How Does Filing for Bankruptcy Affect Your Credit Rating?
If you are facing insurmountable debt, bankruptcy may be the best option for righting yourself financially and getting a fresh start. The downside is that a bankruptcy filing will stay on your credit report for a lengthy period of time. However, there are ways that bankruptcy can put you on a better financial footing that can actually improve your credit rating.
The mere presence of the bankruptcy on the credit report, and its recentness, will have a negative impact on a debtor’s credit rating. A Chapter 7 bankruptcy will stay on a debtor’s credit report for 10 years from the date of the filing. A Chapter 13 bankruptcy remains on the report for seven years from the date of filing.
However, if your financial situation is grave enough to consider bankruptcy, your credit rating is probably already poor due to late payments and/or defaults on loans. The chances of rebuilding your credit without the fresh start offered by bankruptcy is very low. Most of our clients have higher credit scores one year after filing bankruptcy with us than they did before they filed. This is because bankruptcy discharges debts.
After a Chapter 7 discharge is granted or a Chapter 13 repayment plan is confirmed, there are several steps you can take to improve your credit rating. These include:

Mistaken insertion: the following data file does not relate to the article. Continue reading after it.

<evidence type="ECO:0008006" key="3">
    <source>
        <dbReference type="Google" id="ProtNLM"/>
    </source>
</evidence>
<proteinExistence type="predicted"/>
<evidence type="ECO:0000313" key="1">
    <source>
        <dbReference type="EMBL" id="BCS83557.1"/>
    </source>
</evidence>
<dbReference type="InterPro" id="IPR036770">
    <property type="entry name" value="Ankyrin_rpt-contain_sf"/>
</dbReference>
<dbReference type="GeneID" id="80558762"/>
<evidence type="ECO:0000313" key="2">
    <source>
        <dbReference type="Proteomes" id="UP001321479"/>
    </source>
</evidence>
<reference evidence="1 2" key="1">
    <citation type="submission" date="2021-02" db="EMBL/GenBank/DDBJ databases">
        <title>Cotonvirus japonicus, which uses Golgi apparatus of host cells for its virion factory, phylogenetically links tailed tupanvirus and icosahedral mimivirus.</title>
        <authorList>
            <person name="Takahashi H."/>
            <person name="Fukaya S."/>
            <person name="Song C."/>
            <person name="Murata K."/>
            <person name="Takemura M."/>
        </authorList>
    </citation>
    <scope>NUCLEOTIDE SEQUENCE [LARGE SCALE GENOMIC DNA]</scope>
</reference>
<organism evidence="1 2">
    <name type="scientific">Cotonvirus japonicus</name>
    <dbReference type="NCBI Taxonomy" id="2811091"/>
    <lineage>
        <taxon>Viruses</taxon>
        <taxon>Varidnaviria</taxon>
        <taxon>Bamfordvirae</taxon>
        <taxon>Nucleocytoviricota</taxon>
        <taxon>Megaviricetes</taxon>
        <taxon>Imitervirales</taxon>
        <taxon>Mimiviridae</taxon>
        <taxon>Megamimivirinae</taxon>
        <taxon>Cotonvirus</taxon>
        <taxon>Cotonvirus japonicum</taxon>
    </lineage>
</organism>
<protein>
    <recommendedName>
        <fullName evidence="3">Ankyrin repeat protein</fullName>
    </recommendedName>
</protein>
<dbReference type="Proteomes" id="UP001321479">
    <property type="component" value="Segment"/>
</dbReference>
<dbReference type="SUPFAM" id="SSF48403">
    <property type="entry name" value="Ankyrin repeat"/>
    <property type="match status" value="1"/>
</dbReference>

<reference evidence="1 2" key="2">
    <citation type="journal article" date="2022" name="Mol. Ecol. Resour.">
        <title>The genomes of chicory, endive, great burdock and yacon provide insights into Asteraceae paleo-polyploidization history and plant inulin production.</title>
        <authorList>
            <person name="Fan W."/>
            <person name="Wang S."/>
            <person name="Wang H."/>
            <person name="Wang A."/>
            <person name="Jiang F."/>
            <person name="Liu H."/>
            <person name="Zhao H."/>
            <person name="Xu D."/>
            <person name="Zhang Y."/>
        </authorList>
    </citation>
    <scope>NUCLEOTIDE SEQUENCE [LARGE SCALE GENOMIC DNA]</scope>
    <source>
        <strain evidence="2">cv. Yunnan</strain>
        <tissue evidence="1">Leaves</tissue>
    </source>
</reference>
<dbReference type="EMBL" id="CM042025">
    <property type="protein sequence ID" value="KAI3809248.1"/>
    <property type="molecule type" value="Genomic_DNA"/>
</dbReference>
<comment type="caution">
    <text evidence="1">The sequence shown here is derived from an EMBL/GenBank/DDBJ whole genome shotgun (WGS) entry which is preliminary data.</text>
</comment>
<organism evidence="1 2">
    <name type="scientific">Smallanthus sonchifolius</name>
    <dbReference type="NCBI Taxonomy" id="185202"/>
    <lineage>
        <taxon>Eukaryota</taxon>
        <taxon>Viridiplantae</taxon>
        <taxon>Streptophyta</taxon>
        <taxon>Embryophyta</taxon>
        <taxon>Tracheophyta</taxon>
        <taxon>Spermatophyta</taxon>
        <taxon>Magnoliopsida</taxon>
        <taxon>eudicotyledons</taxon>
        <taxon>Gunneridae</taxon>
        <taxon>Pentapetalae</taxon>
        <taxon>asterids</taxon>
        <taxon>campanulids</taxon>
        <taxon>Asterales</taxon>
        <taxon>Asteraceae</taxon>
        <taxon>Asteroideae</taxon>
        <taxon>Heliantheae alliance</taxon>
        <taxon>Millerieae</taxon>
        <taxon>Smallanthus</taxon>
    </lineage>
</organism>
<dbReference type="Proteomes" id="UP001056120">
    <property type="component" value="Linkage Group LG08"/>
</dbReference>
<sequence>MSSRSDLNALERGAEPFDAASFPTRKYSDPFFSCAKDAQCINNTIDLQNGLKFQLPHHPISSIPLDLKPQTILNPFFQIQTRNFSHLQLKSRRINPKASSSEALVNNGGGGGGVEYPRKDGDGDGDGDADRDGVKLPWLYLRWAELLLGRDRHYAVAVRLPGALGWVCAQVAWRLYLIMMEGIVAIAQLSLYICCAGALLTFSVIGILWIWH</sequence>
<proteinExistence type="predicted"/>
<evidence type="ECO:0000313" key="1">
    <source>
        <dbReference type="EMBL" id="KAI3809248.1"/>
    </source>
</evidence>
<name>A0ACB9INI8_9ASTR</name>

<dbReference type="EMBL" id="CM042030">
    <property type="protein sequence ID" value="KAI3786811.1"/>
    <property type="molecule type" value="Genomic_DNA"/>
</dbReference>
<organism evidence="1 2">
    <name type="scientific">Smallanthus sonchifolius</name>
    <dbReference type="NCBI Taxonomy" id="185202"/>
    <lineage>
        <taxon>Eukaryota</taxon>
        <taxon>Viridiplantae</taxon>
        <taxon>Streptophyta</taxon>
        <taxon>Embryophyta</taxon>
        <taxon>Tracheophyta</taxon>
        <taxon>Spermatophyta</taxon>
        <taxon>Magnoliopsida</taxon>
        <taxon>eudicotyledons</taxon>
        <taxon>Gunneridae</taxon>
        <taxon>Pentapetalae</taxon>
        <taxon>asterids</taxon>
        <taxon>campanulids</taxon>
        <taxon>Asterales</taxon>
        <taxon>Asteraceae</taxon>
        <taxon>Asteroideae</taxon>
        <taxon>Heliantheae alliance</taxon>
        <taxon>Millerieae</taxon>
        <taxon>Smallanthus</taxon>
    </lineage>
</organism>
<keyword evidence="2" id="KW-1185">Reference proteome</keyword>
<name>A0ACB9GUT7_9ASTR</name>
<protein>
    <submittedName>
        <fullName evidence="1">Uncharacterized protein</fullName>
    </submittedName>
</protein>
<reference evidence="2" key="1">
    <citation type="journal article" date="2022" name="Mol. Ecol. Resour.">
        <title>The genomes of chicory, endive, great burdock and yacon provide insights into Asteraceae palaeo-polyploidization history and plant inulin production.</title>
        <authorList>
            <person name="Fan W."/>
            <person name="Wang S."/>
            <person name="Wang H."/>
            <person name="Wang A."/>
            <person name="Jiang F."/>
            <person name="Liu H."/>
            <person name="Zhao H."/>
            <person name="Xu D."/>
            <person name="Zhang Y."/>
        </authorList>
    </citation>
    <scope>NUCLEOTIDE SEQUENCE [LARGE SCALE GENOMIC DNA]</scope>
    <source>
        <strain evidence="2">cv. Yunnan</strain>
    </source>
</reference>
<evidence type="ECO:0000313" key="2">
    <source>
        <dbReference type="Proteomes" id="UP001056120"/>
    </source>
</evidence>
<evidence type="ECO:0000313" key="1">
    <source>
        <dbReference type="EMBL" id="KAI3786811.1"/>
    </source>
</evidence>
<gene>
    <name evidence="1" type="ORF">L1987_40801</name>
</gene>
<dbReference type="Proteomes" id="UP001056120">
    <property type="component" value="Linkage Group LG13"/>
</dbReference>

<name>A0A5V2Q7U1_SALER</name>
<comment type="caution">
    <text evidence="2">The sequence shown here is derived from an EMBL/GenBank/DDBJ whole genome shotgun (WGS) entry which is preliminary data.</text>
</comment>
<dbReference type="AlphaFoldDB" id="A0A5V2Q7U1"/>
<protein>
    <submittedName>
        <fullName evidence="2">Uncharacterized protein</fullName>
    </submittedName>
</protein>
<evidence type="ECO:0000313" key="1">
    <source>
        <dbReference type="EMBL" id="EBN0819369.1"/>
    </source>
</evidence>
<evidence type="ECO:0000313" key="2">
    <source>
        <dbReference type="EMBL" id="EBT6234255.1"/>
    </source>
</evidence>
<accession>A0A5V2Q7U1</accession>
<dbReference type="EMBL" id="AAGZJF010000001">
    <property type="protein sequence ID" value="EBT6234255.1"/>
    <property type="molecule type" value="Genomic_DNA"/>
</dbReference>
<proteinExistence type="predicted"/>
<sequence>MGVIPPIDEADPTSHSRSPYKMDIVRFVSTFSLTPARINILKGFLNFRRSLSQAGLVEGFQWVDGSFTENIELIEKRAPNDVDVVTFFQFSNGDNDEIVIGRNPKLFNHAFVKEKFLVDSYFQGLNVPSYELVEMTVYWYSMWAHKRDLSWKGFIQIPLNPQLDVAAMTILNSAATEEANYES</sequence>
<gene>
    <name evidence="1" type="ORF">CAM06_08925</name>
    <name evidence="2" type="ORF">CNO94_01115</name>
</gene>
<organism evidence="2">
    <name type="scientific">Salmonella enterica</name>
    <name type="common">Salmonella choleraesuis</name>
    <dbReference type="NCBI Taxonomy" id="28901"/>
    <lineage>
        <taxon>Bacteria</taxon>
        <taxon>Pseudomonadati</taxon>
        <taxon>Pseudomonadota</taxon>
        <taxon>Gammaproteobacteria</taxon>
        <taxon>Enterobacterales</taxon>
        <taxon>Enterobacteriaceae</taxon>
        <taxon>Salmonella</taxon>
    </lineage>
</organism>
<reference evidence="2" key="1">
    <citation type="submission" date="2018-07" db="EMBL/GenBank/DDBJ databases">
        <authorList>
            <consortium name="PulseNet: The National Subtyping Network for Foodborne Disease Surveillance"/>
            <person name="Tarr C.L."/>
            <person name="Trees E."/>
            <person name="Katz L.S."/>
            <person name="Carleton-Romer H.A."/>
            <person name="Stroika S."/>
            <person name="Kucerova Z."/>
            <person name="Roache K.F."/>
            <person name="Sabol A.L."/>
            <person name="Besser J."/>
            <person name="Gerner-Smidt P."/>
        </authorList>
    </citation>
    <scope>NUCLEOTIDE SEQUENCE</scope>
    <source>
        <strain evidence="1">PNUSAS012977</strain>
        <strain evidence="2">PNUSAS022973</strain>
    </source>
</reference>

- Establishing new credit accounts to offset the negative information on your credit report — While credit may be difficult to come by at first, you may be able to obtain secured credit cards, which require upfront deposits. Similarly, you can likely obtain new credit cards with low credit limits from lenders like Capital One.
- Making on-time payments for all debts, whether existing or newly incurred — Late payments have a negative impact on credit ratings and should be avoided whenever possible.
- Keeping your credit card balances low — Credit counselors recommend balances below 33 percent of the card limit. The lower the balance, the better your credit score.
Crucial to success in rebuilding your credit is to make a budget that tells you how much financing you can obtain without going too heavily into debt again. Your budget can also help you develop disciplined spending habits.
The bankruptcy filing will be automatically removed from your credit report by the rating agencies after seven years for a Chapter 13 or 10 years for a Chapter 11. You should check to make sure it has been done; but, absent an error, you do not have to request the deletion of the bankruptcy from your credit report.
At the Law Offices of Michael Jay Berger in Beverly Hills, I help clients successfully navigate the bankruptcy process. I have decades of experience handling Chapter 7 and Chapter 13 bankruptcy matters. Schedule a free initial consultation by calling 310-271-6223 or contact me online.